Stats don’t lie!

Stregspiller Sascha Staat Unplugged, News Leave a Comment

By Sascha Staat

Hey Aron Palmarsson, I hope you’re reading.  I remember quite well when you told me, we, the journalists, could do some more stats.  When I asked you what you dislike the most in handball, you said: “That you guys don’t do enough stats!”  True, there’s almost no reliable or really interesting statistic in handball.

Because what does it really tell us when Uwe Gensheimer or Victor Tomas score on 85 percent of their shots or if one team had five more players sent to the bench for a suspension?

It tells a bit, but not the whole truth.  Let’s take German captain Uwe Gensheimer as an example.  I didn’t check any match report and just made up the following example in my mind.  Gensheimer, arguably the best left-wing in the world at the moment – for sure one of the top five, there’s no doubt about it – plays for his national team in a game against France.  Let’s imagine it’s the final of the next world championship.

Gensheimer has scored on an impressive 89 percent of his shots during the tournament prior to the last game. Quite impressive, I’d say.  He has done it against low-level teams, but also against top-tier opponents.  Most of his goals have come from the penalty line (91 percent) and on the fast break (95 percent).  He is less successful from the wing (85 percent).  But overall it would translate, him being on fire.

In the final match, Gensheimer is only able to convert 66 percent of his shots.  However, after missing his first try from the line, hitting the inside of the post – it can happen to the best – his replacement Tobias Reichmann converts all five of his attempts.  On his first shot of the game, from the wing, Gensheimer was clearly fouled, got off a throw, but couldn’t beat the keeper.  Nevertheless, he scores on his next four shots.  So what does it tell us about his performance?

By his standards, a shooting percentage of 66 percent isn’t exactly “good”; it’s not good enough for a winger anyway. Gensheimer scored four times overall, which isn’t necessarily bad but what the statistic doesn’t show is the quality of shots, Gensheimer had taken.  Is there a way to make sure the box score will show it?

It will be hard, but there could be a way and it might be even better and easier when it comes to measuring overall performance quality in a tournament or over the course of a season.

In baseball there’s a quite interesting statistic called W.A.R. (Wins-Above-Replacement).  The WAR value calculated for a player reflects the number of additional wins his team has achieved above the number of expected team victories if that player was substituted by a back-up player.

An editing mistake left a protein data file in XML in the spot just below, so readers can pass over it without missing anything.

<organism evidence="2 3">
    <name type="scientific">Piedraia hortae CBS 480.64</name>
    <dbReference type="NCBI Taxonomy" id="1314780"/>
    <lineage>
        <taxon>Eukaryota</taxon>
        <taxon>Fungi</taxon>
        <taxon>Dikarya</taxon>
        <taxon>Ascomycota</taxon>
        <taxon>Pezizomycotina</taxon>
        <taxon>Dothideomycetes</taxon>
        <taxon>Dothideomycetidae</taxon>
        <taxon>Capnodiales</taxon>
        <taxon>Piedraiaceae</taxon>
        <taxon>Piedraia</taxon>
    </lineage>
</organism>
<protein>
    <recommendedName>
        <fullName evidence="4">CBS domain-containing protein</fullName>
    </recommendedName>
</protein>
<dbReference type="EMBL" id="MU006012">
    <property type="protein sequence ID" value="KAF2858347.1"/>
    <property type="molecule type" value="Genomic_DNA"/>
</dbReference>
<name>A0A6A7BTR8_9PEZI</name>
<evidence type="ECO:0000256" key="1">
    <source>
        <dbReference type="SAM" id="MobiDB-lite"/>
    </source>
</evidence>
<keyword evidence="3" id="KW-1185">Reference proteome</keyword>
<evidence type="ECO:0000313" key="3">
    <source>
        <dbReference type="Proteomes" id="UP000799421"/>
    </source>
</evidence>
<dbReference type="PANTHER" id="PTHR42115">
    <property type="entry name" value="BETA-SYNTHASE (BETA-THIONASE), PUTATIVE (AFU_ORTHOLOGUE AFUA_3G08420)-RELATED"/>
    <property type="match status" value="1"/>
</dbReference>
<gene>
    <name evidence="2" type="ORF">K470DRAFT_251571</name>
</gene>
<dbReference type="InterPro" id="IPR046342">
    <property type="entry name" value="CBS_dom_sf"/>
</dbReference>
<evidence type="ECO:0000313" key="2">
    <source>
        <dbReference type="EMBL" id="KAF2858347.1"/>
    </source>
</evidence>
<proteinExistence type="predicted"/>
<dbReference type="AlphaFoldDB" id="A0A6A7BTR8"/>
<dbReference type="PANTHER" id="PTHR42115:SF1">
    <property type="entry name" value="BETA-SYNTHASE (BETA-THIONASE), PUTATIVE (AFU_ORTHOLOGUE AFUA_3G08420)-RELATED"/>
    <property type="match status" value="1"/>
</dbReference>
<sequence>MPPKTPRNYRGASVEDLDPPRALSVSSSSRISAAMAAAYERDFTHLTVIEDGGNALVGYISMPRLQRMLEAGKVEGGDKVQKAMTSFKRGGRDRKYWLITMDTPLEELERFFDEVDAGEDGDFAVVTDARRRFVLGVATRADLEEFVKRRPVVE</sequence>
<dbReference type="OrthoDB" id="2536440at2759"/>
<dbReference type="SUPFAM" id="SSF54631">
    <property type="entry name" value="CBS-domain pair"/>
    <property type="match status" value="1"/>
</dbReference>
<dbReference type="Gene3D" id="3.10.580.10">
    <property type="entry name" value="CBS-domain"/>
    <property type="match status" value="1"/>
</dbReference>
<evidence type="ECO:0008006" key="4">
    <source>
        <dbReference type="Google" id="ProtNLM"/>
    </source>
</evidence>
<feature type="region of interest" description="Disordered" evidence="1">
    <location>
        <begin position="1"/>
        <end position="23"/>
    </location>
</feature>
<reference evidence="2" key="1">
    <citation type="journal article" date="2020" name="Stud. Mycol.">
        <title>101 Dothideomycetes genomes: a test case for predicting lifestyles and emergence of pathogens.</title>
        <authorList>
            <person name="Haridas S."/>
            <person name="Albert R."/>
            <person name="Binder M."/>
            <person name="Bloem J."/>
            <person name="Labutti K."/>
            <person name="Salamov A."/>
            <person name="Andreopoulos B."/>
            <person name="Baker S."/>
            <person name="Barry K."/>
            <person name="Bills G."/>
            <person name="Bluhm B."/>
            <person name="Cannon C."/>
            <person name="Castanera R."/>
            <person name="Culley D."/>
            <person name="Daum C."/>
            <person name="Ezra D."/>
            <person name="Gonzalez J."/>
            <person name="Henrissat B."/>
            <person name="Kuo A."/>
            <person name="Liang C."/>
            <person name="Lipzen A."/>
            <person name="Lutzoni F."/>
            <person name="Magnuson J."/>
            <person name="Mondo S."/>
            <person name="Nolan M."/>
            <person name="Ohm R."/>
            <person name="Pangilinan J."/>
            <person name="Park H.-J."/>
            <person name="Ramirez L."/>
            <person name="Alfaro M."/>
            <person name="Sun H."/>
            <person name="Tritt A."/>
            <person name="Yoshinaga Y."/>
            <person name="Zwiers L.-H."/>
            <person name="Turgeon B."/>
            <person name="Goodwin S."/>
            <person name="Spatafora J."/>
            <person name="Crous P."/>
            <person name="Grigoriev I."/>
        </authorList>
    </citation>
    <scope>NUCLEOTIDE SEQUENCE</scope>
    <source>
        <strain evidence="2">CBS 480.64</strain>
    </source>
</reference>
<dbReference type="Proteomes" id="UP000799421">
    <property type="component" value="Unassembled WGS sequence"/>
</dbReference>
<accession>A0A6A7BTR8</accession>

Let’s make it a handball statistic: You take the average shooting percentage of any left-winger during the whole tournament and compare it to Gensheimer’s rating.  So, let’s assume percentage-wise Gensheimer scores 0.7 goals per game more than the average left-winger, given the same amount of shots.  Gensheimer’s W.A.R. would be 0.7.

It’s also important to note that you have to take in perspective that Gensheimer is having a massive advantage in W.A.R. compared to a playmaker, who after of all, doesn’t always run a fast-break or sometimes doesn’t even play defense.  Also, while a playmaker will tend to assist in goal scoring, wingers are there to take the shot.  There’s a need for a formula, to make sure you can find out who gives his team more wins.

To be honest mathematics wasn’t my biggest strength in school.  Still, with a good statistical system, it might be possible to calculate, how many more goals wingers score compared to playmakers or line-players.

In the end it could lead to a total different approach in how to rate a player.  Yes, you need a lot of people doing stats, but I guess every club in the top leagues and / or the federations, like the EHF or IHF, could afford a mini-jobber.

So do you still think that stats lie? I don’t.  And just like Aron Palmarsson, I would love to see more of them in handball.

Stats about a player’s performance during crunch time, against weaker teams, against stronger opponents, there are a lot of options.  And trust me coaches would love it, because in the end stats don’t lie.

 

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